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U.S. missile strike kills 5 in Pakistan

At least five Taliban militants were killed on Friday in a suspected U.S. missile strike in Pakistan's North Waziristan, intelligence officials and a local resident said.

At least five Taliban militants were killed on Friday in a suspected U.S. missile strike in Pakistan's North Waziristan, intelligence officials and a local resident said.

Two intelligence officials told The Associated Press that the missile hit a house in Gariwam village.

One resident said he heard a loud bang and that Taliban in the area are saying five colleagues are dead.

Over the past year, the U.S. has launched dozens of missile strikes in North and South Waziristan. Both are considered strongholds for the Taliban and al-Qaeda.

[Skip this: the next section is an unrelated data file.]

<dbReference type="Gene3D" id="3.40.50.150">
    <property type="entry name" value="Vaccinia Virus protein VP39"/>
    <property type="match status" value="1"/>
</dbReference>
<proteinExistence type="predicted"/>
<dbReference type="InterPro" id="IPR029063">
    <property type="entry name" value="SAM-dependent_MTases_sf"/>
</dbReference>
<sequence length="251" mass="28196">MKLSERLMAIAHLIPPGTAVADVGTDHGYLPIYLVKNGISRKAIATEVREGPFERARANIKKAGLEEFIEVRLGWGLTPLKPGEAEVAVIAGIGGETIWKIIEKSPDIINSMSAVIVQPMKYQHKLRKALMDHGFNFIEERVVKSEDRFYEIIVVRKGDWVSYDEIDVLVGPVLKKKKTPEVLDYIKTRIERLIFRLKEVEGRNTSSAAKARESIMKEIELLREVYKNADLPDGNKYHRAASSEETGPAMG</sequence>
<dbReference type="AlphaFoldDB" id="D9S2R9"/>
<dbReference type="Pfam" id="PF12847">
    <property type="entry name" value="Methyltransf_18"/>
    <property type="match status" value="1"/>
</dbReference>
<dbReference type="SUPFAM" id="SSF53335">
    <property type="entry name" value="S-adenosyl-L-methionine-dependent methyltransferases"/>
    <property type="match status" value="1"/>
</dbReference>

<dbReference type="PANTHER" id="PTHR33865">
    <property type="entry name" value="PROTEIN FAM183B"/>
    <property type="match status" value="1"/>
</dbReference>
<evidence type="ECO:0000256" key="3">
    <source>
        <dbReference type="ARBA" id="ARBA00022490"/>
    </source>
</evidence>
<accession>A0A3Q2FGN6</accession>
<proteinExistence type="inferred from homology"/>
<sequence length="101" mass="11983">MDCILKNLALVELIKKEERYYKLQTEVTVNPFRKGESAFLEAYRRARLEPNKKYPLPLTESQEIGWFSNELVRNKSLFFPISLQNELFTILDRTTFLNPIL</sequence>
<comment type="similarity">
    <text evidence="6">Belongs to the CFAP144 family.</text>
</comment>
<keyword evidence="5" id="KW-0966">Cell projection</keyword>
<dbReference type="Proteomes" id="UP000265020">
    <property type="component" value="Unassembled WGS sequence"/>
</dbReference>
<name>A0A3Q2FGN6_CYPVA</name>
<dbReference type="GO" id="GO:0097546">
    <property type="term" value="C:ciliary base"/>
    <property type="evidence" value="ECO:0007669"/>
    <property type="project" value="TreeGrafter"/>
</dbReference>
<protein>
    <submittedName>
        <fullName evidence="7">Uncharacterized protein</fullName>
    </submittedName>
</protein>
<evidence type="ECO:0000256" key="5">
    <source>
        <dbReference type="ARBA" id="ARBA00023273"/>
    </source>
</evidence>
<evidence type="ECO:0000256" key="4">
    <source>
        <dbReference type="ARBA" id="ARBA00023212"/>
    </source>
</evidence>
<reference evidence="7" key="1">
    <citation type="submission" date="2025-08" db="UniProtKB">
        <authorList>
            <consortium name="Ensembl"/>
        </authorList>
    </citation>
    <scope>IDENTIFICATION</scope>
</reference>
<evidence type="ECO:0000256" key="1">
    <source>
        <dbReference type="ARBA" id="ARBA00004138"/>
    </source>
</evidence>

U.S. officials will not comment on the strikes. Although Pakistan's government protests the strikes as violation of the country's sovereignty, many observers believe the government either co-operates with the U.S. or turns a blind eye to the attacks.

Meanwhile, at least one person was killed when two oil tankers headed for NATO forces in Afghanistan were damaged in two bomb blasts in northwest Pakistan.

One of the bombs hit a tanker in the Jamrud area of the Khyber tribal region and spread to a grocery store, killing a grocer, a local government official told The Associated Press. 

Another bomb damaged a tanker in the Landi Kotal area of Khyber. The Khyber Pass is a major transit route for fuel and supplies headed to U.S. and NATO troops in Afghanistan.

Militants have routinely attacked vehicles along the pass.

 

With files from The Associated Press